The Sentinel-Record - HER - Hot Springs - - Contents - Story by Lindsey Wells, pho­tog­ra­phy by Richard Ras­mussen

Court­ney But­ler, founder of Bal­ance Yoga & Well­ness, has been a yoga prac­ti­tioner for 27 years and has been a yoga teacher and pri­vate yoga ther­a­pist since 2001. As of this writ­ing, But­ler was one of the first yoga cer­ti­fied ther­a­pists in the na­tion.

“They just gave that out on (Aug. 1); it's the first time that cre­den­tial has been given out,” she said. “There were no real cer­ti­fi­ca­tions for yoga ther­a­pists un­til just now, and that's in­ter­na­tional.”

In ad­di­tion, But­ler trains other yoga teach­ers and just re­cently took a po­si­tion with the Dr. Dean Or­nish heart dis­ease re­ver­sal clinic.

Yoga calms the ner­vous sys­tem and elon­gates the mus­cles, help­ing to re­duce joint in­jury and in­juries of the mus­cles. But­ler said in her car­diac re­hab work she uses yoga as a life­style medicine to help to heal heart dis­ease, and it's also been found to help with di­a­betes and early stages of can­cer.

“The ner­vous sys­tem con­trols so much in our body. It helps to con­trol the re­sponses in our body and the ups and downs of our hor­mones. Yoga also helps to drain lymph

fluid,” But­ler said. “Wher­ever there is cir­cu­la­tion there is heal­ing, so it brings cir­cu­la­tion to parts of our body. We don't nor­mally move our body in this way, and other types of ex­er­cise don't of­ten move your body lat­er­ally, twist­ing, in­verted.”

She added that it's im­por­tant for a per­son with any kind of in­jury or health is­sue to find a yoga teacher or ther­a­pist who is ex­pe­ri­enced and un­der­stands those is­sues. Oth­er­wise, she added, a nor­mal, healthy per­son can ben­e­fit from a good, solid yoga class.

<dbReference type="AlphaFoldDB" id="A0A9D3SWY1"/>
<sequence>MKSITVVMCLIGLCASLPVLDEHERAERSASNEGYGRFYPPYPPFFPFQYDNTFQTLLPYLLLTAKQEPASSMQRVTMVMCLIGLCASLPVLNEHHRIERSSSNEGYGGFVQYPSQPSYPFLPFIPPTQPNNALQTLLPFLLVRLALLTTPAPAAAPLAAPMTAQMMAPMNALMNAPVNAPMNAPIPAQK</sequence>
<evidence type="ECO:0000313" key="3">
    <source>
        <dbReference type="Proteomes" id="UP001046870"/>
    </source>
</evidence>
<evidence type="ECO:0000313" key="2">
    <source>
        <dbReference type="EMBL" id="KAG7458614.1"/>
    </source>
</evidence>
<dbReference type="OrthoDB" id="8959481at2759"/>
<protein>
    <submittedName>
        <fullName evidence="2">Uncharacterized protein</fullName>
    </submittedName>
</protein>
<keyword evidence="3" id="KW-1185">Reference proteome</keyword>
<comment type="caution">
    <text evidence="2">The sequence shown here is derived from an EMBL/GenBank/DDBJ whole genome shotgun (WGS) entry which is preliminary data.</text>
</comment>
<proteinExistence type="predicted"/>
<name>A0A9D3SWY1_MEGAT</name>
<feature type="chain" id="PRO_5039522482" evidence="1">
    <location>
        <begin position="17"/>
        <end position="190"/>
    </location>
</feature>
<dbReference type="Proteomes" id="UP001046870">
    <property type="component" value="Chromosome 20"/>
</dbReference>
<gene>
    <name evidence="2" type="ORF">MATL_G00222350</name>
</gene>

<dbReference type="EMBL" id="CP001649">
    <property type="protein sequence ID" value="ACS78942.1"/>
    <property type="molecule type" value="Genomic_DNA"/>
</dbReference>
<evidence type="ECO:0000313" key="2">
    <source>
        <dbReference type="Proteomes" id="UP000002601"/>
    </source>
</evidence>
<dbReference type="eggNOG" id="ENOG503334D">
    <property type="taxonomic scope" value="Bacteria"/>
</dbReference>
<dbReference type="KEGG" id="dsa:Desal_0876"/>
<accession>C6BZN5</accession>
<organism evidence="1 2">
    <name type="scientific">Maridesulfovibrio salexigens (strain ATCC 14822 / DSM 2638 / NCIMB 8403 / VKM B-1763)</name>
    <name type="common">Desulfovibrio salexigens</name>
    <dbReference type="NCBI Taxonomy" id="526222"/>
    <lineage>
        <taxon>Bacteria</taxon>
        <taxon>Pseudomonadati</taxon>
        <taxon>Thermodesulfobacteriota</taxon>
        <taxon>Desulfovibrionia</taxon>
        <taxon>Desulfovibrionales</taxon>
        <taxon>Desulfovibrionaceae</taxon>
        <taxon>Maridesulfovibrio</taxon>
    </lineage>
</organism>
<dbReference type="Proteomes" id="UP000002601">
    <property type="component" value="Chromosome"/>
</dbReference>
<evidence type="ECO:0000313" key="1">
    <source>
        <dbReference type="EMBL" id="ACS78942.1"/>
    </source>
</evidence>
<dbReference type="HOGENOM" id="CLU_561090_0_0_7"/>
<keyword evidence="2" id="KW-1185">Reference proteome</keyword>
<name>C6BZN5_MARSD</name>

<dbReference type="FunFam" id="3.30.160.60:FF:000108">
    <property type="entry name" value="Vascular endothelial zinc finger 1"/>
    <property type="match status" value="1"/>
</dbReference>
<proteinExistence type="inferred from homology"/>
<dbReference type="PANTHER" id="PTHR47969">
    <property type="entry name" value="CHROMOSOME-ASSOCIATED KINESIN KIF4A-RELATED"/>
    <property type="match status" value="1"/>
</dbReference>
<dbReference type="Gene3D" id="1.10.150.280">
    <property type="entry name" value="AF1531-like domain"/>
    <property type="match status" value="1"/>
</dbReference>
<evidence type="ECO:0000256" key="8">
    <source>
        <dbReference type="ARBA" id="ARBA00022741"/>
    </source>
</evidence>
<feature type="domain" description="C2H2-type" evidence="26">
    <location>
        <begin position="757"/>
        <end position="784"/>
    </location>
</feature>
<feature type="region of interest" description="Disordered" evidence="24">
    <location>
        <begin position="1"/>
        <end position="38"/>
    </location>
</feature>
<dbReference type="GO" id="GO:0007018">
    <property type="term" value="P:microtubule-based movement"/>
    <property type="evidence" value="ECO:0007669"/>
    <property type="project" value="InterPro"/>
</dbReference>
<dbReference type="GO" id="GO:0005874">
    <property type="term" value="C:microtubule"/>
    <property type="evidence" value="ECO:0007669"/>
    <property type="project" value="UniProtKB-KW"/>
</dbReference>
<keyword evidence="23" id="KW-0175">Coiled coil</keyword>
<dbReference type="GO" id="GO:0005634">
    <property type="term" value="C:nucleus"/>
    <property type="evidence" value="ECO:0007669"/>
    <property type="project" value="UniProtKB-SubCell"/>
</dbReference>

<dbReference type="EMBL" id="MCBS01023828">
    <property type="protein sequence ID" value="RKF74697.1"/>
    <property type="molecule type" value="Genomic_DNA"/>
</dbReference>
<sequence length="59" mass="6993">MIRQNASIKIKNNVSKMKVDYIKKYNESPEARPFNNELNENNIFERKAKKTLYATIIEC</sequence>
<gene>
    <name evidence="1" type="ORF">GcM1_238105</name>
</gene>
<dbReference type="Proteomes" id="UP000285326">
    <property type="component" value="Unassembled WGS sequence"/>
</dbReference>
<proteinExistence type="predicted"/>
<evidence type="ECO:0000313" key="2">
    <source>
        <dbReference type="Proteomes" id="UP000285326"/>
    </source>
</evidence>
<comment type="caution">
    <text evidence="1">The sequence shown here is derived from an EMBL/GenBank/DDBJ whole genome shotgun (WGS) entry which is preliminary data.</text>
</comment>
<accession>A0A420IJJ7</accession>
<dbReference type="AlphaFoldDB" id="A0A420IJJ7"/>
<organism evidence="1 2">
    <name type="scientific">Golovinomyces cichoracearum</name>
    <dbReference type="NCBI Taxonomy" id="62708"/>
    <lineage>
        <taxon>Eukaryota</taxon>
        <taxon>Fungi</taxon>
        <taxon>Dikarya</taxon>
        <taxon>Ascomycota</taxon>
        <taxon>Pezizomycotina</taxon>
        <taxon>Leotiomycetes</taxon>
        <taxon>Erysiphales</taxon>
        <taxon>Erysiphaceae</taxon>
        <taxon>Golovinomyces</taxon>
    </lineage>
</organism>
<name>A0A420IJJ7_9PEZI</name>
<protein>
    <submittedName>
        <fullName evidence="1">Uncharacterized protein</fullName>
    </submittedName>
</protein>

“Yoga helps with bal­ance, mo­bil­ity, re­duc­ing mor­bid­ity or ill­ness over a per­son's life­time, strength­en­ing bones, strength­en­ing mus­cles. And you don't have to do hard yoga for an hour a day to get the ben­e­fits; you can see ben­e­fits af­ter just a few min­utes a day. If some­one did these six poses every day, they would get the full ben­e­fits from these poses,” said But­ler.

But­ler and her as­sis­tant yoga ther­a­pist, Deby Su Sweatt, teach weekly be­gin­ner-friendly yoga classes at 6:15 p.m. Mon­days and 10 a.m. Wed­nes­days at Emer­gent Arts, 341-A Whit­ting­ton Ave.

From the seated po­si­tion, in­hale, then raise your left arm out to the side, ex­hale, and con­tinue to bring the arm up above your head be­side your right ear while plac­ing your right hand on the floor for sup­port. Re­peat for other side. We gen­er­ally don’t have a lot of lat­eral move­ment in our daily life, so this stretch im­proves mo­bil­ity as we age, opens the lungs and mas­sages the heart. 2 SEATED LAT­ERAL

Kneel on the floor. Touch your big toes to­gether and sit on your heels, then sep­a­rate your knees about as wide as your hips. Ex­hale and lay your torso down be­tween your thighs, plac­ing both arms straight out in front of you on ei­ther side of your head, palms face down on the floor. Lengthen your tail­bone away from the back of the pelvis while you lift the base of your skull away from the back of your neck. This se­quence helps to lengthen the long mus­cles of the spine, drains lymph and mas­sages the heart. 5 CHILD’S POSE

From the seated po­si­tion, keep your spine straight, place the right hand on the left knee and the left hand be­hind you on the floor. Ex­hale, twist the waist, shoul­ders and neck to the left and look over the left shoul­der. Re­peat for other side. This se­quence mas­sages the in­ter­nal or­gans, im­proves mo­bil­ity as we age and is good for tight shoul­ders. 3 SEATED SPINAL TWIST

Lay on your stom­ach with your fore­arms flat on the floor, el­bows un­der the shoul­ders and legs side by side straight out be­hind you. Lengthen your tail­bone to­ward your heels and ro­tate your thighs in­ward by rolling your outer thighs to­ward the floor. This helps broaden and lengthen your lower back and sacrum to pro­tect it in a back bend. This se­quence is help­ful for open­ing the chest and mas­sag­ing the thy­mus. It is of­ten used in peo­ple with de­pres­sion and anx­i­ety and it is good for im­mu­nity and lower back prob­lems. 4 SPHINX POSE

Sit up straight with hands to­gether, and be­gin in this seated po­si­tion. Hold each of the fol­low­ing poses for a few cy­cles of in­hala­tion and ex­ha­la­tion for best re­sults. 1 SEATED POS­TURE

6 LEGS IN A CHAIR With a chair in front of you, lay on your back fac­ing the chair. Place both legs in the seat of the chair, bent at the knees. Keep your torso straight and palms up and place both arms at your sides.

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